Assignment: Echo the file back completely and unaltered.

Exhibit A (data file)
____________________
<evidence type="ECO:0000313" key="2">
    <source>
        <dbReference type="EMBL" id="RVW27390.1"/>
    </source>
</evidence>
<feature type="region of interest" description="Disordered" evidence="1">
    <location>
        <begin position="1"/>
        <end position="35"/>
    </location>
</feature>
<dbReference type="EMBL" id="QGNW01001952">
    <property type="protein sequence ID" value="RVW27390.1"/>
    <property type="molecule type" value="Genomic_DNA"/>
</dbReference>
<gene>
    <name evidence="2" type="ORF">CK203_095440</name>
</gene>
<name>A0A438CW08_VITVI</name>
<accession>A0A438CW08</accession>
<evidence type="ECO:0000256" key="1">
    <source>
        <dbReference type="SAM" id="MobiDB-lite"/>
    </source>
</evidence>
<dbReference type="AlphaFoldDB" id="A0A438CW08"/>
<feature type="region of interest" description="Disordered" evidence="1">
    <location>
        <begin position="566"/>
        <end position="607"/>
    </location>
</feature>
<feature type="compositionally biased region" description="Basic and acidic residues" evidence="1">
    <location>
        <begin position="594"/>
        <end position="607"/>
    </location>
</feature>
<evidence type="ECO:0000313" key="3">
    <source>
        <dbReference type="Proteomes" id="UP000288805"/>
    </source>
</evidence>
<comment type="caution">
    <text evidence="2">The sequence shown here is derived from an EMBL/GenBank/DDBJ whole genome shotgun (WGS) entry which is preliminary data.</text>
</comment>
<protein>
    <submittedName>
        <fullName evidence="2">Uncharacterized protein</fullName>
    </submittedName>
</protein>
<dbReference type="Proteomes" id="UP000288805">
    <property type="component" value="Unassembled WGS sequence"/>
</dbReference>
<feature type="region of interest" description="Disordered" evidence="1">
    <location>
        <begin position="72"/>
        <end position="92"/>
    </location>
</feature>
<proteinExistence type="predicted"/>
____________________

<evidence type="ECO:0000313" key="2">
    <source>
        <dbReference type="EMBL" id="RVW27390.1"/>
    </source>
</evidence>
<feature type="region of interest" description="Disordered" evidence="1">
    <location>
        <begin position="1"/>
        <end position="35"/>
    </location>
</feature>
<dbReference type="EMBL" id="QGNW01001952">
    <property type="protein sequence ID" value="RVW27390.1"/>
    <property type="molecule type" value="Genomic_DNA"/>
</dbReference>
<gene>
    <name evidence="2" type="ORF">CK203_095440</name>
</gene>
<name>A0A438CW08_VITVI</name>
<accession>A0A438CW08</accession>
<evidence type="ECO:0000256" key="1">
    <source>
        <dbReference type="SAM" id="MobiDB-lite"/>
    </source>
</evidence>
<dbReference type="AlphaFoldDB" id="A0A438CW08"/>
<feature type="region of interest" description="Disordered" evidence="1">
    <location>
        <begin position="566"/>
        <end position="607"/>
    </location>
</feature>
<feature type="compositionally biased region" description="Basic and acidic residues" evidence="1">
    <location>
        <begin position="594"/>
        <end position="607"/>
    </location>
</feature>
<evidence type="ECO:0000313" key="3">
    <source>
        <dbReference type="Proteomes" id="UP000288805"/>
    </source>
</evidence>
<comment type="caution">
    <text evidence="2">The sequence shown here is derived from an EMBL/GenBank/DDBJ whole genome shotgun (WGS) entry which is preliminary data.</text>
</comment>
<protein>
    <submittedName>
        <fullName evidence="2">Uncharacterized protein</fullName>
    </submittedName>
</protein>
<dbReference type="Proteomes" id="UP000288805">
    <property type="component" value="Unassembled WGS sequence"/>
</dbReference>
<feature type="region of interest" description="Disordered" evidence="1">
    <location>
        <begin position="72"/>
        <end position="92"/>
    </location>
</feature>
<proteinExistence type="predicted"/>